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Comparative metagenomics reveals impact of contaminants on groundwater microbiomes

By Christopher L Hemme, Qichao eTu, Zhou eShi, Yujia eQin, Weimin eGao, Ye eDeng, Ye eDeng, Joy eVan Nostrand, Liyou eWu, Zhili eHe, Patrick S G Chain, Susannah Green Tringe, Matthew W Fields, Edward eRubin, James M. Tiedje, Terry C Hazen, Adam eArkin and Jizhong eZhou


To understand patterns of geochemical cycling in pristine versus contaminated groundwater ecosystems, pristine shallow groundwater (FW301) and contaminated groundwater (FW106) samples from the Oak Ridge Integrated Field Research Center (OR-IFRC) were sequenced and compared to each other to determine phylogenetic and metabolic difference between the communities. Proteobacteria (e.g., Burkholderia, Pseudomonas) are the most abundant lineages in the pristine community, though a significant proportion (>55%) of the community is composed of poorly characterized low abundance (individually <1%) lineages. The phylogenetic diversity of the pristine community contributed to a broader diversity of metabolic networks than the contaminated community. In addition, the pristine community encodes redundant and mostly complete geochemical cycles distributed over multiple lineages and appears capable of a wide range of metabolic activities. In contrast, many geochemical cycles in the contaminated community appear truncated or minimized due to decreased biodiversity and dominance by Rhodanobacter populations capable of surviving the combination of stresses at the site. These results indicate that the pristine site contains more robust and encodes more functional redundancy than the stressed community, which contributes to more efficient nutrient cycling and adaptability than the stressed community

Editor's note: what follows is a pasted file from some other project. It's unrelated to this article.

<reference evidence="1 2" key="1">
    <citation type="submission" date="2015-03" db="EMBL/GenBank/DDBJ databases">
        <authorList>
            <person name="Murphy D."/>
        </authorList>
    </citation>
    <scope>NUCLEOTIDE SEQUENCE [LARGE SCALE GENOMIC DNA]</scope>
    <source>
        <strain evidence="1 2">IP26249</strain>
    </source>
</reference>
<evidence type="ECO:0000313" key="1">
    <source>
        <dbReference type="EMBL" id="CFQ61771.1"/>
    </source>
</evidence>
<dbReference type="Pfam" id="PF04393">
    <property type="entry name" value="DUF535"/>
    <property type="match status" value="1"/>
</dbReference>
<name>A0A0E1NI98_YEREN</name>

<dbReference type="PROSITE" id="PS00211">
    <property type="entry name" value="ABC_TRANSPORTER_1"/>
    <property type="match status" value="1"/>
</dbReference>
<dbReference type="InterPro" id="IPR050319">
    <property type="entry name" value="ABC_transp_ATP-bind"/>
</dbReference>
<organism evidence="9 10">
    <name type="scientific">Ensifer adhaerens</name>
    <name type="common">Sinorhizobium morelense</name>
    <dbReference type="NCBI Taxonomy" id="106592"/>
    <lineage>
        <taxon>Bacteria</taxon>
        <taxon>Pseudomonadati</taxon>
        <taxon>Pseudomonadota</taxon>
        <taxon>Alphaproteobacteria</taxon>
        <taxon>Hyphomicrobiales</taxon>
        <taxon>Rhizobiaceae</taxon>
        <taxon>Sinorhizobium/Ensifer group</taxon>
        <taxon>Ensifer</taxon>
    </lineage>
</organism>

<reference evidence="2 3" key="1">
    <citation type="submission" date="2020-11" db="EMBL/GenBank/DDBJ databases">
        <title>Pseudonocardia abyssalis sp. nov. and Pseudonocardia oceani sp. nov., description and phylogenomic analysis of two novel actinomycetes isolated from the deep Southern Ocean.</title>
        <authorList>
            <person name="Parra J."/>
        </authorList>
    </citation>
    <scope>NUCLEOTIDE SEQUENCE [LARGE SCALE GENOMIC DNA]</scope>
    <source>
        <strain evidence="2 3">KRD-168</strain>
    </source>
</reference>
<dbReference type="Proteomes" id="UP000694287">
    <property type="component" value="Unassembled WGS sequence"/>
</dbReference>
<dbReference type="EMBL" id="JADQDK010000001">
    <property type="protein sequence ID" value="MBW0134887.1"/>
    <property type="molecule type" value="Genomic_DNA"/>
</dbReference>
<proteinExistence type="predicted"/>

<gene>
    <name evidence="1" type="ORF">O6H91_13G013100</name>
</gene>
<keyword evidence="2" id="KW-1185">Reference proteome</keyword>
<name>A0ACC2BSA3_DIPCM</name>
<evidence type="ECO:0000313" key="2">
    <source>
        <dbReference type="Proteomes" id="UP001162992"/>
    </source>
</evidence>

Topics: Environmental Microbiology, Metagenomics, bioremediation, microbial ecology, groundwater microbiology, Microbiology, QR1-502
Publisher: Frontiers Media S.A.
Year: 2015
DOI identifier: 10.3389/fmicb.2015.01205
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